So, the early reports on this Israeli airstrike in Syria emphasized the prospect that Syria was extracting uranium from phosphates:
The expert, who spoke on the condition of anonymity to avoid compromising his sources, said the target of the attack appears to have been a northern Syrian facility that was labeled an agricultural research center on the Euphrates River, close to the Turkish border. Israel has kept a close eye on the facility, believing that Syria was using it to extract uranium from phosphates.
I mentioned earlier this week that, as a justification for an airstrike, this is ludicrous. Phosphate extraction is just another (uneconomical) form of uranium mining and milling. The resulting uranium would still need to be enriched, using a separation method such as gaseous diffusion or strong rotation. Doing so would require a facility such as the centrifuge plant that Iran is constructing near Natanz. That is, and always has been, the bottleneck that we worry about from a proliferation perspective. Otherwise countries like Kazakhstan, Niger, Naminbia and Uzbekistan would be major nuclear proliferation concerns.
Indeed, Brett Stephens in the Wall Street Journal beats me to the punch, with a pithy dismissal of the suggestion:
There has been some speculation regarding a Syrian plant in the city of Homs, built 20 years ago to extract uranium from phosphate (of which Syria has an ample supply). Yet Homs is 200 miles west of Dayr az Zawr, the city on the Euphrates reportedly closest to the site of the attack. More to the point, uranium extraction from phosphates is a commonplace activity (without it, phosphate is hazardous as fertilizer) and there is a vast gulf separating this kind of extraction from the enrichment process needed to turn uranium into something genuinely threatening.
Absent an enrichment facility, Syria’s uranium mining capabilities pose little proliferation risk. There is no point in bombing such a facility, unless Syria also has an enrichment facility. In that case, one would bomb that building (as well as any mining and milling operations, I suppose, for good measure).
Uranium Extraction from Phosphates
Still, it is an interesting little technology.
Syria has expressed interest in extracting uranium from phosphates, both as an environmental measure and as part of a stated ambition to acquire much of the nuclear fuel cycle. Syria requested, and received, technical cooperation with the IAEA in 1986-1992 and 1992-1997. (You can look up the projects in the IAEA database by clicking here, then selecting “Syrian Arab Republic” and “completed projects”). The IAEA states:
Through this project, the Agency provided the Atomic Energy Commission of Syria (AECS) with a micro-plant facility, spare parts and chemicals to enable yellow cake uranium to be recovered on an experimental basis from the phosphoric acid produced at Homs plant. This was to be the first step in the nuclear power programme cycle; subsequent steps would include a pilot plant, an industrial scale plant and then possibly operations such as refining, conversion, enrichment and fuel fabrication.
Obviously, if Syria were to get into the conversion and enrichment business, I’d be a little more worked up.
Although the IAEA doesn’t suggest the size of the micro plant, the fact that the extraction occurs in a laboratory environment would suggest the scale of the facility was measured in grams or kilograms, not tons.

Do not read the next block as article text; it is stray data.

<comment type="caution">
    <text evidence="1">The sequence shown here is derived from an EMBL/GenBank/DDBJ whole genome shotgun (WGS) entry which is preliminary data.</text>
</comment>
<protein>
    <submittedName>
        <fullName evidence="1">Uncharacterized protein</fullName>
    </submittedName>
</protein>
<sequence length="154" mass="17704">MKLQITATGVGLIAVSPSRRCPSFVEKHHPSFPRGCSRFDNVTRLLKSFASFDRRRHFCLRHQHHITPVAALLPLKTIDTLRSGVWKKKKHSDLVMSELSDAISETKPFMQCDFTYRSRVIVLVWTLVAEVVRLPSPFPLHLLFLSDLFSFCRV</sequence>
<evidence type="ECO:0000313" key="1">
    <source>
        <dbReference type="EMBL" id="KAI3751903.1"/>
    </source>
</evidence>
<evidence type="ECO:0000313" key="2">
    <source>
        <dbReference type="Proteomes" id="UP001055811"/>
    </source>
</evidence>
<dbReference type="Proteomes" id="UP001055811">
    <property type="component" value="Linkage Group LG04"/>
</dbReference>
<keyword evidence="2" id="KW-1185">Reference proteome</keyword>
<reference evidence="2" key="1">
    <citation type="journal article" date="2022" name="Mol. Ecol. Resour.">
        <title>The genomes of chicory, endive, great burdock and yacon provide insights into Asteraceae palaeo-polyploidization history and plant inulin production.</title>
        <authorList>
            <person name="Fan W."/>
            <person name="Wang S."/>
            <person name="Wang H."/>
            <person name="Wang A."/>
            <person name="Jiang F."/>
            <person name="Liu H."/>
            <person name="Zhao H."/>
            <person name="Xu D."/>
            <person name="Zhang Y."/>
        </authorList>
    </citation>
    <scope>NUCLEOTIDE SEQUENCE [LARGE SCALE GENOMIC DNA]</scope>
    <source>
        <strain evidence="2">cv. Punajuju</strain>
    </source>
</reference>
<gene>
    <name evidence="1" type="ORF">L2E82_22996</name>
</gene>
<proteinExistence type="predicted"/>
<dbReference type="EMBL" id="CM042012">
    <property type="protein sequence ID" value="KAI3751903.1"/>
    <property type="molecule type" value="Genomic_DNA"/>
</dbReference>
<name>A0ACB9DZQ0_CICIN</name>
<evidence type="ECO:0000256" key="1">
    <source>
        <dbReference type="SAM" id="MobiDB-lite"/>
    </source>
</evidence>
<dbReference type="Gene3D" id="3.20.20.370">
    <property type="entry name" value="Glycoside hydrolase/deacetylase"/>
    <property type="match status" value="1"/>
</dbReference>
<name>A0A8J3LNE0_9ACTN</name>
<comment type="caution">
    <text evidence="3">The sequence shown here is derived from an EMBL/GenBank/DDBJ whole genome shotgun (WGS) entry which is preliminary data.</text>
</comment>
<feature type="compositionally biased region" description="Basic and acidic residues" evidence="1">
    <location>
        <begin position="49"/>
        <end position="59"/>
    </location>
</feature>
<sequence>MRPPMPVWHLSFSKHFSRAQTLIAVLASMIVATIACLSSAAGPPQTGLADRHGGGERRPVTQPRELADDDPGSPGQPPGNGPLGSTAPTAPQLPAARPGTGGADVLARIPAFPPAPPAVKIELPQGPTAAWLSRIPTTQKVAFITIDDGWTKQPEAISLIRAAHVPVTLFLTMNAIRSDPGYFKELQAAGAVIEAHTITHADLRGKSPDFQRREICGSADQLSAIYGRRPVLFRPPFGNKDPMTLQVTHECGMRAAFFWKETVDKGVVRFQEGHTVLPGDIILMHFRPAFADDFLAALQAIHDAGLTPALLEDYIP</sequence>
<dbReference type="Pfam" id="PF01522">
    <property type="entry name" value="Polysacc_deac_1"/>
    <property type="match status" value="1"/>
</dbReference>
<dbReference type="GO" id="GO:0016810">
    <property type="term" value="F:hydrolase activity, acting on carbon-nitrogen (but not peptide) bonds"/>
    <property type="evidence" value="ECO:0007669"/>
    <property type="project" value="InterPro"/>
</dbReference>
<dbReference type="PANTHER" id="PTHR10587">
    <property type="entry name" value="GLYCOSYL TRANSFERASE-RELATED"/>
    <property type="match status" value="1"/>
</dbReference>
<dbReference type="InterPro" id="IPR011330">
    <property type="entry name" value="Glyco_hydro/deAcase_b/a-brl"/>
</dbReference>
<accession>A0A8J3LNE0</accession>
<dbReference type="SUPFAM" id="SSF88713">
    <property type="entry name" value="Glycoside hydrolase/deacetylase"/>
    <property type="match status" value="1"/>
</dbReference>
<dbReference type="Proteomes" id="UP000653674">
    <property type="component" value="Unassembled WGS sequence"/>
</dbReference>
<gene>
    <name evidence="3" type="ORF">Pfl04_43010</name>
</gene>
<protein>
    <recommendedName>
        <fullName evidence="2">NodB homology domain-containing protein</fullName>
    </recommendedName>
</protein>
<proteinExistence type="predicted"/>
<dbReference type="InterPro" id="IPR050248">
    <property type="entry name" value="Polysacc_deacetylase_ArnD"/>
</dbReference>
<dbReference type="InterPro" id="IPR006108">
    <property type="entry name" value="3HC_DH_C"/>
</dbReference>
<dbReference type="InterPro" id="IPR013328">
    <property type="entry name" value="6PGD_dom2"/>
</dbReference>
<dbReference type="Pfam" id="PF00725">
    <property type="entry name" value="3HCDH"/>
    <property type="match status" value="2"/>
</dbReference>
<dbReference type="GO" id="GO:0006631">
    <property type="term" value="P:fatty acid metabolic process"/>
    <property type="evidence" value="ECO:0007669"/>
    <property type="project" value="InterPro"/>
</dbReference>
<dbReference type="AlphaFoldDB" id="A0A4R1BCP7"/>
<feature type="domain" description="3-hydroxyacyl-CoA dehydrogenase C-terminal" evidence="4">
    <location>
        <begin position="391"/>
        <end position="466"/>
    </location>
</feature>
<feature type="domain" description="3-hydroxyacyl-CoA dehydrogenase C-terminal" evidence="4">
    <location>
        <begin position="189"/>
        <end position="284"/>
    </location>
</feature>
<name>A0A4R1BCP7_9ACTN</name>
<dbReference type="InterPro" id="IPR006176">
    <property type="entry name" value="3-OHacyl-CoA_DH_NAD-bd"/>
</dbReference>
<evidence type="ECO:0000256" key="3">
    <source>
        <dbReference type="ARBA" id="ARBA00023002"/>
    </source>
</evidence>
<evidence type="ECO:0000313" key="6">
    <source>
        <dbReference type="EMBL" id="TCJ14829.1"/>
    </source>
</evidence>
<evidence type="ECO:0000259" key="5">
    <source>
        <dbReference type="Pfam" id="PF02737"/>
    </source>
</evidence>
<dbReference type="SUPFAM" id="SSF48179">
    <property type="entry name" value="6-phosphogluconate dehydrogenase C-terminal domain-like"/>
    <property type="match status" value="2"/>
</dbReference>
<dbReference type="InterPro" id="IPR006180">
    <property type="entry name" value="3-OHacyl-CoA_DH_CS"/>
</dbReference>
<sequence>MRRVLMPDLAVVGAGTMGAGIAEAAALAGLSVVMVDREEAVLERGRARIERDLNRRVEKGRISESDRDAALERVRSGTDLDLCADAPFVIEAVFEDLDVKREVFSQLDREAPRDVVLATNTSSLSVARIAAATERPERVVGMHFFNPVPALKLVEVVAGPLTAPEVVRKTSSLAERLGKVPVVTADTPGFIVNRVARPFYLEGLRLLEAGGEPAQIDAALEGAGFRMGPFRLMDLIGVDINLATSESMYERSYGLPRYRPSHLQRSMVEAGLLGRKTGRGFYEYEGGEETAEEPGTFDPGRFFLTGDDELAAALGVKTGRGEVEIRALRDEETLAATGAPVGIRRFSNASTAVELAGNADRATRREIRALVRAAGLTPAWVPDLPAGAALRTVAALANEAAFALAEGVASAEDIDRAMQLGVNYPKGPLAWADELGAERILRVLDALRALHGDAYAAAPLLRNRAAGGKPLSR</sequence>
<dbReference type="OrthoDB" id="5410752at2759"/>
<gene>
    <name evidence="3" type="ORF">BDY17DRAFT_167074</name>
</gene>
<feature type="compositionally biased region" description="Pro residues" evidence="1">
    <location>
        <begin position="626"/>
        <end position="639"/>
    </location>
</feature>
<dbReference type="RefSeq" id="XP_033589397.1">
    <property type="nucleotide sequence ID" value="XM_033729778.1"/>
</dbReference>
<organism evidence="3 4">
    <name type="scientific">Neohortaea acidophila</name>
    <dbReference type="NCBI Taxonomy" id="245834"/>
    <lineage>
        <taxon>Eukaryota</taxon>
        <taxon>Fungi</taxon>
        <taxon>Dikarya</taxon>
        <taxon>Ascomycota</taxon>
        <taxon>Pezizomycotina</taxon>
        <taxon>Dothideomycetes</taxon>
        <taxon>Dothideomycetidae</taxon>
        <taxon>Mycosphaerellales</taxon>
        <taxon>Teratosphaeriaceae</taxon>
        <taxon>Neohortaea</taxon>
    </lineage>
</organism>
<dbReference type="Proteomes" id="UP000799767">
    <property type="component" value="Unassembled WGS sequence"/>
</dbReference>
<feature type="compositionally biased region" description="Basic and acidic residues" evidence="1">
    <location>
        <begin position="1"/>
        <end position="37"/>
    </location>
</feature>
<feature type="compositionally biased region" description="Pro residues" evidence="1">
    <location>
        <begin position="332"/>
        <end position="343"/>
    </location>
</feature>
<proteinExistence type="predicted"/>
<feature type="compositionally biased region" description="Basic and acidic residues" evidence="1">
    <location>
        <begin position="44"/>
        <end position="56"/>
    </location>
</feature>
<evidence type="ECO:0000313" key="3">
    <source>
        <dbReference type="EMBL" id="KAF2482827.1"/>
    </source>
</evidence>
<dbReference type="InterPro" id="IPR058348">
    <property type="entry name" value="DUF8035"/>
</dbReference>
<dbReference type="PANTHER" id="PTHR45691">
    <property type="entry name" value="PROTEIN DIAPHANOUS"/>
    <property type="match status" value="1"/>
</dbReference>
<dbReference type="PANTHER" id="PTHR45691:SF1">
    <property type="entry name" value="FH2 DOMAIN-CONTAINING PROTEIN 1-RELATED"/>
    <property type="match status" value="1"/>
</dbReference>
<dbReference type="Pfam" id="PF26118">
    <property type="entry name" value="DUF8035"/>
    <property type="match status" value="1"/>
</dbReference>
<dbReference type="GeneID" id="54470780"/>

Syria has continued this research, as suggested by an article in the Journal of Radioanalytical and Nuclear Chemistry entitled “Recovery of uranium from phosphate by carbonate solutions,” by H. Shlewit and M. Alibrahim from the Department of Chemistry at the Syrian Atomic Energy Commission.
But, as far as I can tell, however, Syria hasn’t moved beyond the “micro plant” to the pilot plant stage.
What if Syria Did Build A Pilot Plant?
I should note that the phosphorous extraction line has been used by neo-cons like Ken Timmerman, who argue that Syria is maintaining a clandestine nuclear weapons program:
[WMD facilities include] include … a superphosphates complex in the desert near Palmyra, where Iraqi technicians reportedly have transferred technology Iraq used with success to extract uranium from raw phosphates ore.
As I say, this is pretty harmless absent an enrichment program.
Although Timmerman used the Iraq case to suggest the Syrians might be making real progress, the actual history of the Iraqi effort to extract uranium from phosphates is much more mixed.
The UNSCOM reports on Iraq’s pre-1991 Gulf War WMD programs suggest that Iraq had trouble extracting uranium from phosphates, although it certainly produced enough to support a modest bomb program:
The phosphate rock deposits of western Iraq contain uranium in the range of 50-80 ppm. A large deposit at Akashat is mined to supply a phosphate fertiliser plant at Al Qaim, some 150 km distant. During the period 1982 to 1984 a plant (Unit 340) for the extraction of uranium from the process phosphoric acid was constructed and commissioned.
Operating at design capacity the plant should have produced 103 tonnes of uranium per year — equivalent to 146 tons of yellowcake — assuming 317 operating-days and processing 3,600 m3 per day of phosphoric acid containing 75 ppm uranium at a recovery efficiency of 93%. Over its six years of declared operation the plant should have produced about 600 tonnes of uranium contained in nearly 900 tonnes of yellowcake. However, Iraq declared a production of only 109 tonnes of uranium in 168 tonnes of yellowcake, i.e., less than 20% of the design capacity of the plant.
Brazil, by the way, plans a similar facility near Itataia, which the OECD reports will produce 680 metric tons of uranium per year.